In March of 2000, the Company introduced a set of shop rules and a no-fault attendance policy. The policy is based on assessing points for occurrences and it treats a tardy as worth the same number of points as a full day's absence. On August 25th, the Grievant arrived at work and punched in about a minute late. He went into Supervisor Chari Perl's office, told her he punched in one minute late and asked if he would be charged for an occurrence. She said that he would be.

According to Perl, when she told the Grievant he would be assessed an occurrence, he turned and walked towards his work station and out of sight. She went back to doing paperwork and shortly thereafter, heard the Grievant's voice yelling "Well, that's gotta change." She looked up, but could not see him. A few minutes later, the Company's delivery person came into her office and asked what that was all about. She asked what he meant and he said the Grievant had just come into the locker room, said "Well I told her ass off" and then punched out and left.

According to the Grievant, when Perl told him there would be an occurrence assessed, he told her "In that case, I'm gonna leave." He went to his work station, turned out the light and went to punch out. As he did so, he said loudly "That policy is bullshit." As he went out he saw the delivery person and told him the attendance policy was bullshit and had to be changed.

The next day was a Saturday, and the Grievant was scheduled for overtime work. He came to work on time, but his time card was missing. He asked Perl why he had no time card and she told him he should take it up with his steward on Monday, but that there was no work for him that day. He asked why and she told him he had walked off the job. He replied that he had told her he was leaving and she said he hadn't. He then left.

The instant grievance was thereafter filed. It was not resolved in the lower steps of the grievance procedure and was referred to arbitration. At the hearing, in addition to the facts recited above, the following testimony was taken:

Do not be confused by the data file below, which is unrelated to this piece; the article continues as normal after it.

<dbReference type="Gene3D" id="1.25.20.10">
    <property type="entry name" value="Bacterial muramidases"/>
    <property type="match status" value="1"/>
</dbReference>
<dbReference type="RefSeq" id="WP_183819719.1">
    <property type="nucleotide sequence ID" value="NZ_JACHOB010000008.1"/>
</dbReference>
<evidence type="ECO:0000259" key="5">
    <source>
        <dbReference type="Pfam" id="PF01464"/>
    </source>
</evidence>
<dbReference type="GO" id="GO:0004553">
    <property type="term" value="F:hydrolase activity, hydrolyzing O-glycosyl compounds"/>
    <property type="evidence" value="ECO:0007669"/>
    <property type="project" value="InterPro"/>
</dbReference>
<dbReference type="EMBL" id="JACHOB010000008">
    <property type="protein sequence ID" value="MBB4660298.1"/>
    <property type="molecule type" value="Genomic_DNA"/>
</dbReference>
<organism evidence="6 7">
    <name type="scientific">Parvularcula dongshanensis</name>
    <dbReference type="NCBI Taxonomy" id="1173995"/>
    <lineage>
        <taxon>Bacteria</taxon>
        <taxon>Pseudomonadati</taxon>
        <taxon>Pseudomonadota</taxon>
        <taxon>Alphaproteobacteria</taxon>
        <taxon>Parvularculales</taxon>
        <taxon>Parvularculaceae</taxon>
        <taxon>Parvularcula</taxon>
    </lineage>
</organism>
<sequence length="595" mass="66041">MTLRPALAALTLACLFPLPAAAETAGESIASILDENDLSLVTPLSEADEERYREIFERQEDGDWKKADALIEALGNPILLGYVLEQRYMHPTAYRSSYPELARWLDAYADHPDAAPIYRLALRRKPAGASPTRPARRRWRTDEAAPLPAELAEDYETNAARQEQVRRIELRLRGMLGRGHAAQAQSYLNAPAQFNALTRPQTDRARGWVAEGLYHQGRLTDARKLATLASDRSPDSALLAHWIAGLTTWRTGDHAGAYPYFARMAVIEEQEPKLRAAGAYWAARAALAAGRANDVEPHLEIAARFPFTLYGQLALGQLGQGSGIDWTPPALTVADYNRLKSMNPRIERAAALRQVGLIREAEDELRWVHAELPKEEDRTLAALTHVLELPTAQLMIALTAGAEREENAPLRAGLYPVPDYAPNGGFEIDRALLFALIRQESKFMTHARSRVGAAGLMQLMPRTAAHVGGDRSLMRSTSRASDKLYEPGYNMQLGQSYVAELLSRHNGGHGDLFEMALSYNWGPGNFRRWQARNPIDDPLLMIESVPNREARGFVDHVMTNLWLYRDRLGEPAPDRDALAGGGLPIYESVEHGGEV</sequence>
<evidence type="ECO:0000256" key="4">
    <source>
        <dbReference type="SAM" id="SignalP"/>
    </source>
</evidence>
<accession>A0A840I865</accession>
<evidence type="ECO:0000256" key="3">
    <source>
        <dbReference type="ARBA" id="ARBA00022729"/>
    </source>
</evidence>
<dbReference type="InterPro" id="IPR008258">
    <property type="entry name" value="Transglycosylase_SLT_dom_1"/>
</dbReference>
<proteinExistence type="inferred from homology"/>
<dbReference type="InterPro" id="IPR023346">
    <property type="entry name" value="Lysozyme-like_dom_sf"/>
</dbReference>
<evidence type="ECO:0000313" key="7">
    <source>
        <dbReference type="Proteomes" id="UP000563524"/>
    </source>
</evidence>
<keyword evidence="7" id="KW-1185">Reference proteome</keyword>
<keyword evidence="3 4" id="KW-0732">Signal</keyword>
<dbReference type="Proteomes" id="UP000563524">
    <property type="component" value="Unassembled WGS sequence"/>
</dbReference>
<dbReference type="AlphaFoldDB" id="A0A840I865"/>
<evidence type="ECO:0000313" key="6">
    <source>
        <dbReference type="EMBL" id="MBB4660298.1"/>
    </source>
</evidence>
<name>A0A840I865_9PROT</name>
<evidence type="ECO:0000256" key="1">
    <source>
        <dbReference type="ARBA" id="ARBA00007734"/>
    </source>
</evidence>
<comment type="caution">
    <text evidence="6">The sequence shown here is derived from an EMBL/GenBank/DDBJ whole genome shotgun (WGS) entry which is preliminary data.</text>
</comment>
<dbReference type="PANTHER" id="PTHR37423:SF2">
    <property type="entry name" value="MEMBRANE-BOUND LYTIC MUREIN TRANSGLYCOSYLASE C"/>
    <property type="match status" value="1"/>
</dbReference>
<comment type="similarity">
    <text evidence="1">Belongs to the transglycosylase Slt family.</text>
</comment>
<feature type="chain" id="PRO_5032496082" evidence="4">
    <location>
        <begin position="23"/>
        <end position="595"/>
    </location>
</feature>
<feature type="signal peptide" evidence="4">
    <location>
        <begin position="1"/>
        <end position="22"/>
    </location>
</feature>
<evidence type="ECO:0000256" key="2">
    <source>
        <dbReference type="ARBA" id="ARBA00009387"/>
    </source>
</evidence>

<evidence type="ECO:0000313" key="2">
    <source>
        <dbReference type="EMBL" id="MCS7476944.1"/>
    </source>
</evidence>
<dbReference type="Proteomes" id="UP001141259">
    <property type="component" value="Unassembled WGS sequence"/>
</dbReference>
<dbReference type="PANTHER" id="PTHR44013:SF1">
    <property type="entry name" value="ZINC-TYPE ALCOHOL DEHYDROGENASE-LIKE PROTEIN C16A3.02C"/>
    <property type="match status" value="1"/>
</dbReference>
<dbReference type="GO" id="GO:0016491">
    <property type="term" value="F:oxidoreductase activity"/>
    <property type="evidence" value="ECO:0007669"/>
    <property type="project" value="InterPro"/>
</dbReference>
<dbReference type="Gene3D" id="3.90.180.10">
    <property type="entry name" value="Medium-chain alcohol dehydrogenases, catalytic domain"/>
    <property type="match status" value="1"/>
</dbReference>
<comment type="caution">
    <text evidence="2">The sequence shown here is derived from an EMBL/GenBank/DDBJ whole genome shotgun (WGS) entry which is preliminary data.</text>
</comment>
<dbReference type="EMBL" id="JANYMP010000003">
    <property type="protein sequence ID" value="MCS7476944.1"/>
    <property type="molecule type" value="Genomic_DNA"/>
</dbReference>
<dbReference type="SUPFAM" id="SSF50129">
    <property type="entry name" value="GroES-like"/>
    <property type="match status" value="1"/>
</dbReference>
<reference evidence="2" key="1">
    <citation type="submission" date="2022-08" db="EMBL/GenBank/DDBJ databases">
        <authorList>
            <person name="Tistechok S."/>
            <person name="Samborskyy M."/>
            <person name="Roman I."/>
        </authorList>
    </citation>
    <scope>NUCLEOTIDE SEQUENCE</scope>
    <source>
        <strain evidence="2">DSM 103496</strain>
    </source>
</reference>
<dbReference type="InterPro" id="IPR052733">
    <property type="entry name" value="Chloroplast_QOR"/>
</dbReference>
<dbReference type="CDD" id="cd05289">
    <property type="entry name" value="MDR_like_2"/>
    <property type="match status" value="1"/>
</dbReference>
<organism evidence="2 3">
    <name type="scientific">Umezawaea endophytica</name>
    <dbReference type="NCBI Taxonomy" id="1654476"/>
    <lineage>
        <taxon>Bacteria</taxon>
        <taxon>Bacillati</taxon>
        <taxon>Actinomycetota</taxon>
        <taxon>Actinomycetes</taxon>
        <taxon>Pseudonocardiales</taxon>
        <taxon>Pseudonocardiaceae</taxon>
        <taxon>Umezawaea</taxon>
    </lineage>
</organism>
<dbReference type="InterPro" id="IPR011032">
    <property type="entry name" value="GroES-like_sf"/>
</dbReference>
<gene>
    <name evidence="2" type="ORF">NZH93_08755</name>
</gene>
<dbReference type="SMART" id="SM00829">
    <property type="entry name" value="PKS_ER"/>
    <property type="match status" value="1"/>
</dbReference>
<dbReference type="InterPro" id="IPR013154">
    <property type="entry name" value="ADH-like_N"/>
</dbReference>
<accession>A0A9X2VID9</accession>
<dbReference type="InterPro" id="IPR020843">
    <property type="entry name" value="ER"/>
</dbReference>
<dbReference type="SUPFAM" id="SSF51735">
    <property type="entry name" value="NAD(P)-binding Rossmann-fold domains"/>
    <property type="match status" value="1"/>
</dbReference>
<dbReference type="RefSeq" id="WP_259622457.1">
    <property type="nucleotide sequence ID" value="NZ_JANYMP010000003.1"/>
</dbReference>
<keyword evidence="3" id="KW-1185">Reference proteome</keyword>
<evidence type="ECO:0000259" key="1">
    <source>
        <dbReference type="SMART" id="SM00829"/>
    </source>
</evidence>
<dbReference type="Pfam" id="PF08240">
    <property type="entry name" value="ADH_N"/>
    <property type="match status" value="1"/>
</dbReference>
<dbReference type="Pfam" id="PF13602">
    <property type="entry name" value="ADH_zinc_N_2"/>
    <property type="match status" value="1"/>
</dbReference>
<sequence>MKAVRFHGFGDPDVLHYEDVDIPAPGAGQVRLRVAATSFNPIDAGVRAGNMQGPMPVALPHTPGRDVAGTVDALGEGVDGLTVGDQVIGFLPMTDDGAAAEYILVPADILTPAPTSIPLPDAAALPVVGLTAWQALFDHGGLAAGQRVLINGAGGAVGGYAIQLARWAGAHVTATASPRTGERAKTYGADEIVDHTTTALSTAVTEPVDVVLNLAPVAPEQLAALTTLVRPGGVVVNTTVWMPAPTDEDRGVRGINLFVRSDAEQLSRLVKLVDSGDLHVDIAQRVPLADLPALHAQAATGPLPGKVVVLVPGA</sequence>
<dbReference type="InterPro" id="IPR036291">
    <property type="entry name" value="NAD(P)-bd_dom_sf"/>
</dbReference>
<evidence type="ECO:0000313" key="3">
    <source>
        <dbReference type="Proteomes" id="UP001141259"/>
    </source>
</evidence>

Cheri Perl testified that she was one of the two supervisors at the Company, but not the Grievant's direct supervisor. She consulted with the Operations Manager after the Grievant left on August 25th, and they agreed that he was guilty of walking off the job, which amounts

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to a voluntary quit. The two determined that the Grievant should not be allowed to work on Saturday, pending a discussion with his steward on Monday. She also spoke with Steward Pam Straus and told her what had happened.

Perl said that she had had two prior instances in which an employee had not yet punched in for work and, upon being told they would be assessed an occurrence for being late, said they would leave, since an absence counted the same as a tardy. She said she was not aware of any prior case in which an employee left without advising the supervisor.

Steven Schelk testified that he arrived a few seconds late on August 25th. He waited while Perl finished a conversation with someone else, then went to her office. He was certain he told her he was leaving, although he did not know if she heard him and he denied telling anyone that he had "told her ass off." Schelk said he had twice before punched in late, discovered he was going to be assessed an occurrence, and told his supervisor, Drew Schickert, that he was leaving. He said he was not aware of any policy differentiating between someone who had punched in and someone who had not.